Michael Kenna

Dwelling on the Earth

The human presence is visible in Kenna’s photographs only through traces and material achievements: architecture, buildings, bridges, statues, artificial arrangements of plants and elements. From an obvious, massive presence in urban photographs, it dwindles to a faint trace in Eastern landscapes. Fences, posts and palisades structure snowy landscapes and seem to have been put there in a naïve attempt to construct something—a line crossing the image, four stakes just poking out of the water and the human space is revealed. They betray the will to build, no matter how flimsy and fleeting the object. A human presence can be detected everywhere, laboring on the earth, trying to dwell in the world not only by buildings and cultivation but “by all the works made by man’s hands and through his arrangements.” The real dwelling place of mortal beings can only be poetic. “When the poetic appropriately comes to life, then man dwells humanly on this earth, and then — as Hölderin says in his last poem — ‘the life of man’ is a ‘dwelling life.... Then heaven’s radiant height crowns man, as blossoms crown the trees, with light.’ ” (Martin Heidegger)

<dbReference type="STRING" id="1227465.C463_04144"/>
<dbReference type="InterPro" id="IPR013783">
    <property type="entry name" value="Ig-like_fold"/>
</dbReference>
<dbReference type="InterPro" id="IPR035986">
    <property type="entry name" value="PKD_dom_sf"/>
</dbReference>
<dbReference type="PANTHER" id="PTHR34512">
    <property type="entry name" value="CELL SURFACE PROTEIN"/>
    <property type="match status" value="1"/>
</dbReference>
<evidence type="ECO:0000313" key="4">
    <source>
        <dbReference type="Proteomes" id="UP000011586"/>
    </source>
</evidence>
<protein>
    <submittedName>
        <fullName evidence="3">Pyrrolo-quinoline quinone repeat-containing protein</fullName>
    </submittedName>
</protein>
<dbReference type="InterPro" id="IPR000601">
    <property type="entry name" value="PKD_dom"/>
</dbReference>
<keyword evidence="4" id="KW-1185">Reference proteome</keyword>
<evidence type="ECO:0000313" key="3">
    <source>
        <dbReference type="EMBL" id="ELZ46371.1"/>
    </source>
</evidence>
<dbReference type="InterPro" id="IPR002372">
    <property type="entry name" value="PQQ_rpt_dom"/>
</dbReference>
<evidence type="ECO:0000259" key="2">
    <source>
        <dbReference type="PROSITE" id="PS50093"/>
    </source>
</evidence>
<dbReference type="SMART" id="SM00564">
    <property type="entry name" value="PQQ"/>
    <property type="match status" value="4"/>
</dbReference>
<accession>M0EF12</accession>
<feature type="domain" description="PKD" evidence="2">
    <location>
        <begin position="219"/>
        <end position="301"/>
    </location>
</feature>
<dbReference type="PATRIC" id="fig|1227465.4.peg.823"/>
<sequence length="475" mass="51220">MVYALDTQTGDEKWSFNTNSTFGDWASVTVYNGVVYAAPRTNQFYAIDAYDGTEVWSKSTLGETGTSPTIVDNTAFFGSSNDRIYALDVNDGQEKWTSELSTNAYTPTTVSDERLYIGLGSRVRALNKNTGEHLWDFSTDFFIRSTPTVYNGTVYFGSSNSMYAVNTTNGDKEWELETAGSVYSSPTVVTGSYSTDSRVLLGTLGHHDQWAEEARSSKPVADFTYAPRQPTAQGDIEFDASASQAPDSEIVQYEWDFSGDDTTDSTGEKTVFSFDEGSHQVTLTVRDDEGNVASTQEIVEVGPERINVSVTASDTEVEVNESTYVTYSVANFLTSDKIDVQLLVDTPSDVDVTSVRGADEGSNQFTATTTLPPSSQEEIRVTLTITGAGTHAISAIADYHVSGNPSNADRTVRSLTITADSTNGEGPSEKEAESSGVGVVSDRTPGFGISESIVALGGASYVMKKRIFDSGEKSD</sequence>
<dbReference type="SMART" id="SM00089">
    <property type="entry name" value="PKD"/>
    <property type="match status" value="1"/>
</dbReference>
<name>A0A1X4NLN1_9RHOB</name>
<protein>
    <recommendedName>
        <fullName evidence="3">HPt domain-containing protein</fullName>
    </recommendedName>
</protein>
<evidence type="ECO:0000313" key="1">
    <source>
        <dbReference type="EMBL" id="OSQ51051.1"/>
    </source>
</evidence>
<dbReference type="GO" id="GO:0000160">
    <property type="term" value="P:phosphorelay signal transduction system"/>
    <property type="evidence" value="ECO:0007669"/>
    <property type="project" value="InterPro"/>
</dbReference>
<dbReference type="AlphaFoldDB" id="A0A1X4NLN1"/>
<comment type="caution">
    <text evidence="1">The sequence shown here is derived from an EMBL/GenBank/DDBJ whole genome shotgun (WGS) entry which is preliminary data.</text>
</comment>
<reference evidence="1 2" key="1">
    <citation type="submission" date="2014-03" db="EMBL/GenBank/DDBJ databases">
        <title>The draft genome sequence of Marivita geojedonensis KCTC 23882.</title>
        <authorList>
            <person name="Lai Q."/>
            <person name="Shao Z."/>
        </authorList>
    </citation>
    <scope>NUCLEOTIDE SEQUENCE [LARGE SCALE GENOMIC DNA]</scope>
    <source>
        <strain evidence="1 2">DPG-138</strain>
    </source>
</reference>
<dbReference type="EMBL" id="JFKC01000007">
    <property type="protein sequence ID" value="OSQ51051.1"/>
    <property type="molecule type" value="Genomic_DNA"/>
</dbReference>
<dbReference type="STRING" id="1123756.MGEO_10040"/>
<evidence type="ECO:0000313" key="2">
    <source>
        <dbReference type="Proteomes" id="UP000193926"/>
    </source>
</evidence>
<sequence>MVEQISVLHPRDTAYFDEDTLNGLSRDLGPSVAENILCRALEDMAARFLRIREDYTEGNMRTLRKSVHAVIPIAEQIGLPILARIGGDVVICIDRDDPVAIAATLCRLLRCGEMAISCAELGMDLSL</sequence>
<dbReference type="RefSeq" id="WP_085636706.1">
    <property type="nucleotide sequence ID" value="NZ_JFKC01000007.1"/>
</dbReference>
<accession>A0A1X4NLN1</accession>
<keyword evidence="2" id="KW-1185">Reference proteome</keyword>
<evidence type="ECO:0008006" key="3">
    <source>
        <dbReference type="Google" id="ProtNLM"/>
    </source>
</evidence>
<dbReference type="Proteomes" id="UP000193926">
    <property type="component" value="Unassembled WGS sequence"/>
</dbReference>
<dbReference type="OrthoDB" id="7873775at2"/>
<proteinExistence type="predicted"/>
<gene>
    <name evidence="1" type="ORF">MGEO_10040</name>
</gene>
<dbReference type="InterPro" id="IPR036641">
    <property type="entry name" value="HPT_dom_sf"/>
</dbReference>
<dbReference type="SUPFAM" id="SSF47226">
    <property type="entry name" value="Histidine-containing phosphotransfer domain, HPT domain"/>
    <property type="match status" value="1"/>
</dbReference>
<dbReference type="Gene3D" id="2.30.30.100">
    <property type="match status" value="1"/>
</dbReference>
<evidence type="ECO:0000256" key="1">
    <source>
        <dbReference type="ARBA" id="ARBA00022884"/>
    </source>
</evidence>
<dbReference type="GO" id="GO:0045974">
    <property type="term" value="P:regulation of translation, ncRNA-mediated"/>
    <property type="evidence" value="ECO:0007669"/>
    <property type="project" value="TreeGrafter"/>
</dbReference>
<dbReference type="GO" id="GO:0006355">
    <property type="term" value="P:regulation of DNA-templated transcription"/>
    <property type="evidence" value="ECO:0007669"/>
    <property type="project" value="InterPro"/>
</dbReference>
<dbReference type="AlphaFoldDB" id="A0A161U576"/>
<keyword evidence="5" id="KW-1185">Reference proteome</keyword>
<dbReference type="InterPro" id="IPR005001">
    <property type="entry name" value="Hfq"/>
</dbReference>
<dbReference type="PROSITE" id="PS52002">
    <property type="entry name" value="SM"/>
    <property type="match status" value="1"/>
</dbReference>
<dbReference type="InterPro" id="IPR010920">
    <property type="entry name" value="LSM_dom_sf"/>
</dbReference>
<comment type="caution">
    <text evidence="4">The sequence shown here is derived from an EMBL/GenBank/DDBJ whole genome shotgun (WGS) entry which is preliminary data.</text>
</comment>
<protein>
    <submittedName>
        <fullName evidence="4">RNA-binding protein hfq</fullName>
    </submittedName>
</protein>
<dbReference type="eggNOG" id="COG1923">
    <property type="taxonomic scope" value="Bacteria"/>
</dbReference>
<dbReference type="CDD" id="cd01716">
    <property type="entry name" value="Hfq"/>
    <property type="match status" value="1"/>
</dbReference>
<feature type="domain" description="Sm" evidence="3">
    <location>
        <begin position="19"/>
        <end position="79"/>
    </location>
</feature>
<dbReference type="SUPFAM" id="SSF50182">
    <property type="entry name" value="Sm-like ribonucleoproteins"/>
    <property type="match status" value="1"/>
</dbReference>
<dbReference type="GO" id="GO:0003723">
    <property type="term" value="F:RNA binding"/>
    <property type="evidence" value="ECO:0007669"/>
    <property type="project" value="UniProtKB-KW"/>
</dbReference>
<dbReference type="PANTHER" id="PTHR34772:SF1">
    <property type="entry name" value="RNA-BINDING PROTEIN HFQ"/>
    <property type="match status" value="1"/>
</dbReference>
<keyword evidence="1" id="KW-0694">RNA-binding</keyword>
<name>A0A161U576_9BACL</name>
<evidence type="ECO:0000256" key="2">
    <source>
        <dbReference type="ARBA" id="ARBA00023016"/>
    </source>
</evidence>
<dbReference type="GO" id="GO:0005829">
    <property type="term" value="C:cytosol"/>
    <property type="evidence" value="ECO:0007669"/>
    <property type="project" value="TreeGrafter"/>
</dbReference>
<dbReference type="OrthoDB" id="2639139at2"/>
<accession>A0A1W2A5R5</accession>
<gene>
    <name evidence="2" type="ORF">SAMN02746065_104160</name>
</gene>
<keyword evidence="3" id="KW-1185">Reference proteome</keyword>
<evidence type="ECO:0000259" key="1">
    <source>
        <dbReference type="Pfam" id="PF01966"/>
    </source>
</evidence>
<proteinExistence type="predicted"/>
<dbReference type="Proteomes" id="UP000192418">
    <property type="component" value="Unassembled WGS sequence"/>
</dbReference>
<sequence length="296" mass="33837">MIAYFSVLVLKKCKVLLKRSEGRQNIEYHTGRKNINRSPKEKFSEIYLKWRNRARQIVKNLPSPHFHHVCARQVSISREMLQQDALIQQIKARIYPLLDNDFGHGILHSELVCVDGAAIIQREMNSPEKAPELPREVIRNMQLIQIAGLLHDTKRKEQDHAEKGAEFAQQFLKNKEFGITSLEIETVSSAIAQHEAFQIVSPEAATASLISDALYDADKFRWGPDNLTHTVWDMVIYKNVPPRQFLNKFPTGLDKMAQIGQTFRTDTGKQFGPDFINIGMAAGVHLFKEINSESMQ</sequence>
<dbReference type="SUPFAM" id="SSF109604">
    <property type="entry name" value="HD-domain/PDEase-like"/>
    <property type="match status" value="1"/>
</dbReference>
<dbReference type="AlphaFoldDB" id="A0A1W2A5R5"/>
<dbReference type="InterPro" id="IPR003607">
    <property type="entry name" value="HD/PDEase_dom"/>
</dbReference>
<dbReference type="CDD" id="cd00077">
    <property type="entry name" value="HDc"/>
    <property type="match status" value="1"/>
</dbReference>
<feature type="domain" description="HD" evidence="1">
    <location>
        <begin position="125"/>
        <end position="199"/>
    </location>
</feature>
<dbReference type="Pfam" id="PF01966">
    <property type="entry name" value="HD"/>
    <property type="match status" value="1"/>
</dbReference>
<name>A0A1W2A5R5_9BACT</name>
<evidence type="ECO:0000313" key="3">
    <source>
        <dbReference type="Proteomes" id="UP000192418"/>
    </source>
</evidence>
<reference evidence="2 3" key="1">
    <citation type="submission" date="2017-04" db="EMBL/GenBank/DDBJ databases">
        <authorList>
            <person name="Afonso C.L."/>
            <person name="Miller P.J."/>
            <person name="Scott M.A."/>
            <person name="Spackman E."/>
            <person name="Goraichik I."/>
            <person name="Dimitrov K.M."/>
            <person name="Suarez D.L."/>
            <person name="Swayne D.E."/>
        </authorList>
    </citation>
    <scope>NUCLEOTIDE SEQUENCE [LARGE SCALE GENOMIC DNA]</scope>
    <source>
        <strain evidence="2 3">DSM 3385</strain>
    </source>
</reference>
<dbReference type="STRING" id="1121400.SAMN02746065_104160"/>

In Kenna’s work, dwelling on this earth is not reduced to the active presence of man the builder, to his movements in space, his relationship with nature or the traces he leaves on it. Dwelling on the earth commits man aesthetically. Photography can become the instrument of a theory of the future of the world or a document illustrating a geographical entity, but here photography, itself understood as a space, constructs a world that it shows from many different angles, gives it substance and makes tangible the spatial condition of homo viator. In the paintings of Caspar David Friedrich, a person seen from the back hides the landscape that he is gazing at. We see no one in Kenna’s photographs: it is the viewer who dwells in them.

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